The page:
Rochelle is now involved in reviewing focus group feedback on the project with a view to roll it out on a regular basis to meet this community’s needs. And one of these key needs is being able to form local relationships. She explained: “They want to create friendships. We’ve got a WhatsApp group now, and people are sharing their experiences, that’s one of the biggest needs, to know somebody else locally and to ask for advice when you’re confronted with a situation. That’s been amazing to see and be a part of.”

Supporting the needs of Black communities

Rochelle has noticed significant health inequalities in the way that sickle cell disease is treated in health settings compared to other conditions. She explained: “The education around sickle cell on the wards is not at all where it needs to be. It’s costing people’s livelihoods and their wellbeing.”

But bringing local Sickle Cell Warriors together through Northamptonshire Carers’ support group is already starting to bring about positive changes in the Black community. One mother shared a ‘hospital passport’ that she created with a clinician for her son, meaning when he is admitted to hospital, he can easily share his medical requirements with healthcare professionals who may not understand the condition well. Rochelle said: “This is now something we can share within our community, that people can have access to, that has proven to be successful on admission. Even if we can just provide a platform for people to learn from each other, there is such a need for that.”

The trailblazing work of Northamptonshire Carers

Since joining the charity back in January, Rochelle has been overwhelmed by the support Northamptonshire Carers has given her and the understanding nature of her manager, Delia Gordon, and colleagues in her team.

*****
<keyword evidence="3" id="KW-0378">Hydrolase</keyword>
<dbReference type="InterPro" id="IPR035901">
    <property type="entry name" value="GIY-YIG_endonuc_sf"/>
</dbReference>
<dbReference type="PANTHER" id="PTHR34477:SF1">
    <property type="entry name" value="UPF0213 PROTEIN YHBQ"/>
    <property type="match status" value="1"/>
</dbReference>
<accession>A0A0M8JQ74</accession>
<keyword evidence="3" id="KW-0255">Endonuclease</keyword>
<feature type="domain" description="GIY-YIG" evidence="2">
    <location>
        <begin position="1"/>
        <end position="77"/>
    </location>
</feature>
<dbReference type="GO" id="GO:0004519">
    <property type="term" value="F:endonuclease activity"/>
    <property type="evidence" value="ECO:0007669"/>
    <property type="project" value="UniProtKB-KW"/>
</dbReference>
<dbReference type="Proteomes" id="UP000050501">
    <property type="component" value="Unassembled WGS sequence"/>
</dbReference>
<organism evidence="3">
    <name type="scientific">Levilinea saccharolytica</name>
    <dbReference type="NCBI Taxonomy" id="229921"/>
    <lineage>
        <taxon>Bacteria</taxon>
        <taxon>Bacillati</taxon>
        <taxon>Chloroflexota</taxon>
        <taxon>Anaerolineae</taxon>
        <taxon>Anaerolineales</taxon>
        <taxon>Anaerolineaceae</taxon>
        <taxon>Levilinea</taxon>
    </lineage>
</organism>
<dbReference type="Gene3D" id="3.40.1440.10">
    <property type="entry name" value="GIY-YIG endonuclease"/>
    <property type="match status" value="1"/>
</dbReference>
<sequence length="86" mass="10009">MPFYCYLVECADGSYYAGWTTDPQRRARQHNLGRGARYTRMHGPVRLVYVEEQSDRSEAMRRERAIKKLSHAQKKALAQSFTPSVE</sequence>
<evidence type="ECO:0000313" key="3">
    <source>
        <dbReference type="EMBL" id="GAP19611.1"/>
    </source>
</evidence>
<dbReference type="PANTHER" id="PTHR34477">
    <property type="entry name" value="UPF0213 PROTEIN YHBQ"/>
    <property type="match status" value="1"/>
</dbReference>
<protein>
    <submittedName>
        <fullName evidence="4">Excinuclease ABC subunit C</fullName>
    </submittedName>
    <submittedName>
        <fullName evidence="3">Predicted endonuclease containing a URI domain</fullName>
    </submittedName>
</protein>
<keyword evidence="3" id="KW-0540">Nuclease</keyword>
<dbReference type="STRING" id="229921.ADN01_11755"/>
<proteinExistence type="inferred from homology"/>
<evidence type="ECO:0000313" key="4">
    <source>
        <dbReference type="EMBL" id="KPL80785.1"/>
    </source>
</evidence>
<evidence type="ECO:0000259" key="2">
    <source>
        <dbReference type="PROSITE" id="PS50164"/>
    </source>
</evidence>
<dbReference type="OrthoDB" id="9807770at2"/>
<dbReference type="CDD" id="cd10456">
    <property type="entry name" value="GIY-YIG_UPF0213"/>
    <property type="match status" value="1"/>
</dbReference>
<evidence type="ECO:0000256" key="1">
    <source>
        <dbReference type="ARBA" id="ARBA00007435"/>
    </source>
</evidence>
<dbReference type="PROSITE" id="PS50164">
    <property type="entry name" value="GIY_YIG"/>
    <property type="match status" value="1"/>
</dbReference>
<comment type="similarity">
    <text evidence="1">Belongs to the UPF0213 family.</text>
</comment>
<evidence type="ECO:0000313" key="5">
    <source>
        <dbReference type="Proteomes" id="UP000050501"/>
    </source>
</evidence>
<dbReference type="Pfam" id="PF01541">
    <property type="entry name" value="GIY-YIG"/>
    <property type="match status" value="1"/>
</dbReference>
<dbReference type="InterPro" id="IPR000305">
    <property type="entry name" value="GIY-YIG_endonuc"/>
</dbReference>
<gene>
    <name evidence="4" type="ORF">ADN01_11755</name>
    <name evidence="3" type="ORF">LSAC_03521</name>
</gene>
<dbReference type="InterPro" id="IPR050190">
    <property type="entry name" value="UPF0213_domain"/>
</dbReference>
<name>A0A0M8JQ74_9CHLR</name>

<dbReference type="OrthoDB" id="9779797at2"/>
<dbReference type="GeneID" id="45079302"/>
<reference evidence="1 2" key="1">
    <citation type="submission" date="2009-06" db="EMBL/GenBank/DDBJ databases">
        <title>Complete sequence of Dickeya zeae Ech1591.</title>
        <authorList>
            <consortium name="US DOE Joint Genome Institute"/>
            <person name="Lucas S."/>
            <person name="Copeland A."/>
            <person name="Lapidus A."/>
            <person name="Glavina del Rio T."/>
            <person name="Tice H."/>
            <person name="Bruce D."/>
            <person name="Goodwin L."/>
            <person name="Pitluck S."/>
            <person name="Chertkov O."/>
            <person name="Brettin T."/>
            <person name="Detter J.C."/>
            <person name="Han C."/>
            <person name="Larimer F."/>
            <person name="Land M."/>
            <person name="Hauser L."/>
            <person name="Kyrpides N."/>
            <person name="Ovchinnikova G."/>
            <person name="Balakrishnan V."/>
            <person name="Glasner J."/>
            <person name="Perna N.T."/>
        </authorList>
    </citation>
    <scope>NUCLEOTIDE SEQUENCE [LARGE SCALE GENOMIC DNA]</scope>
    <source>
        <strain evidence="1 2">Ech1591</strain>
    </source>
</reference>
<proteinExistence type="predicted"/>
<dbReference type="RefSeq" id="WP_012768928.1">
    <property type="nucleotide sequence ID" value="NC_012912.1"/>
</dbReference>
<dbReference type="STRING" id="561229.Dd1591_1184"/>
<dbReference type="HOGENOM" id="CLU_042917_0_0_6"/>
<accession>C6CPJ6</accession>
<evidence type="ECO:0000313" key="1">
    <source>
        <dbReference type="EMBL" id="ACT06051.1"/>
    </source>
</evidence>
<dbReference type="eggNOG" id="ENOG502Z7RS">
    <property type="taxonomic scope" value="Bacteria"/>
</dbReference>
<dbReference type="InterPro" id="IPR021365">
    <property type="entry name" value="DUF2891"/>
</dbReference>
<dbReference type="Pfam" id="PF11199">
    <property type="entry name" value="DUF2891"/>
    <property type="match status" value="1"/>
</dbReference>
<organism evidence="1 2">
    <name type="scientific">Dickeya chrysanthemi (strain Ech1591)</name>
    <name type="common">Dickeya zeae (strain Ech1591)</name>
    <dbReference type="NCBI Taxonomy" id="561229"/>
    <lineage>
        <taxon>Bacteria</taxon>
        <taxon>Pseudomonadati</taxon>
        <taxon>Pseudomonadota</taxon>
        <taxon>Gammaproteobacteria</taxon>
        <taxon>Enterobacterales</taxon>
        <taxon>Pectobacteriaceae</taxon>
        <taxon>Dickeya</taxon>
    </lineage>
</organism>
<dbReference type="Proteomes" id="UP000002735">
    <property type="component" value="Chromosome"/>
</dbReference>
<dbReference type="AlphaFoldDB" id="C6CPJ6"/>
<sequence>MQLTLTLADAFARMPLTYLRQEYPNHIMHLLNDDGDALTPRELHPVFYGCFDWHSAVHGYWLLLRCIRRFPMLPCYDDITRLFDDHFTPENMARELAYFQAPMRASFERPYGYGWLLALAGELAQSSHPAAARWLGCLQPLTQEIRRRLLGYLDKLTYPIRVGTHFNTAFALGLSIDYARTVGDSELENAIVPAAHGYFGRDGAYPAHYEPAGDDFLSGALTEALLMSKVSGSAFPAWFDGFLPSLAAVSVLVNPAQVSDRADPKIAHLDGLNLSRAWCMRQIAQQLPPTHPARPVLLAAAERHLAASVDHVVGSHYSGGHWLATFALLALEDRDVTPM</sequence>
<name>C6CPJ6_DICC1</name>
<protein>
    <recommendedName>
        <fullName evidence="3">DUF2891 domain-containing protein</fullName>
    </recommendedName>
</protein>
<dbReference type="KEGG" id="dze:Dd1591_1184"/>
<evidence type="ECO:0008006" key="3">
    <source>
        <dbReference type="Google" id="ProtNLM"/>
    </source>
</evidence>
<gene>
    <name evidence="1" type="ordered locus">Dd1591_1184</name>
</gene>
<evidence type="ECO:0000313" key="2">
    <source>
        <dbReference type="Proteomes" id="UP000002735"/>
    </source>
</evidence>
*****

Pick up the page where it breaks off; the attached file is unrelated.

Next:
She said: “I have never worked for an organisation so incredibly understanding and supportive. I feel constantly surrounded by caring people in my team. Because we’re all carers ourselves, I feel like we’re hardwired to care for each other too.”

Rochelle feels that support for unpaid carers from Black and other minoritised ethnic communities has significantly improved over the past year. Aside from the sickle cell project, Northamptonshire Carers has set up a Carers Ambassadors programme and a monthly carer support group which focuses on making crafts, quiz and games nights and sharing food from a range of cuisines to help carers from these communities relax and unwind.

With the charity’s recent Silver Trailblazer Award from Race Equality Matters, it’s not hard to see why Rochelle feels hopeful for the future of Black unpaid carers.

She said: “It feels like our network is just getting bigger and bigger. We’re creating partnerships which enable us to connect with more and more carers from different communities, and it’s been amazing.”

Rochelle has also recently won an award herself – the Shining Star award in Northamptonshire Carers Awards 2023 – for the pioneering work she has been doing at the charity, while balancing her caring role for both her dad and daughter.

Delia Gordon, Rochelle’s manager, said: “Rochelle has broken new ground for the organisation with the Norma Watson sickle cell provision. She has connected with professionals around the country to help Northamptonshire Carers to address health inequalities within the county. Rochelle works in the evenings on the project when her children have gone to bed and her dedication to her work has ensured that our sickle cell provision is successful.”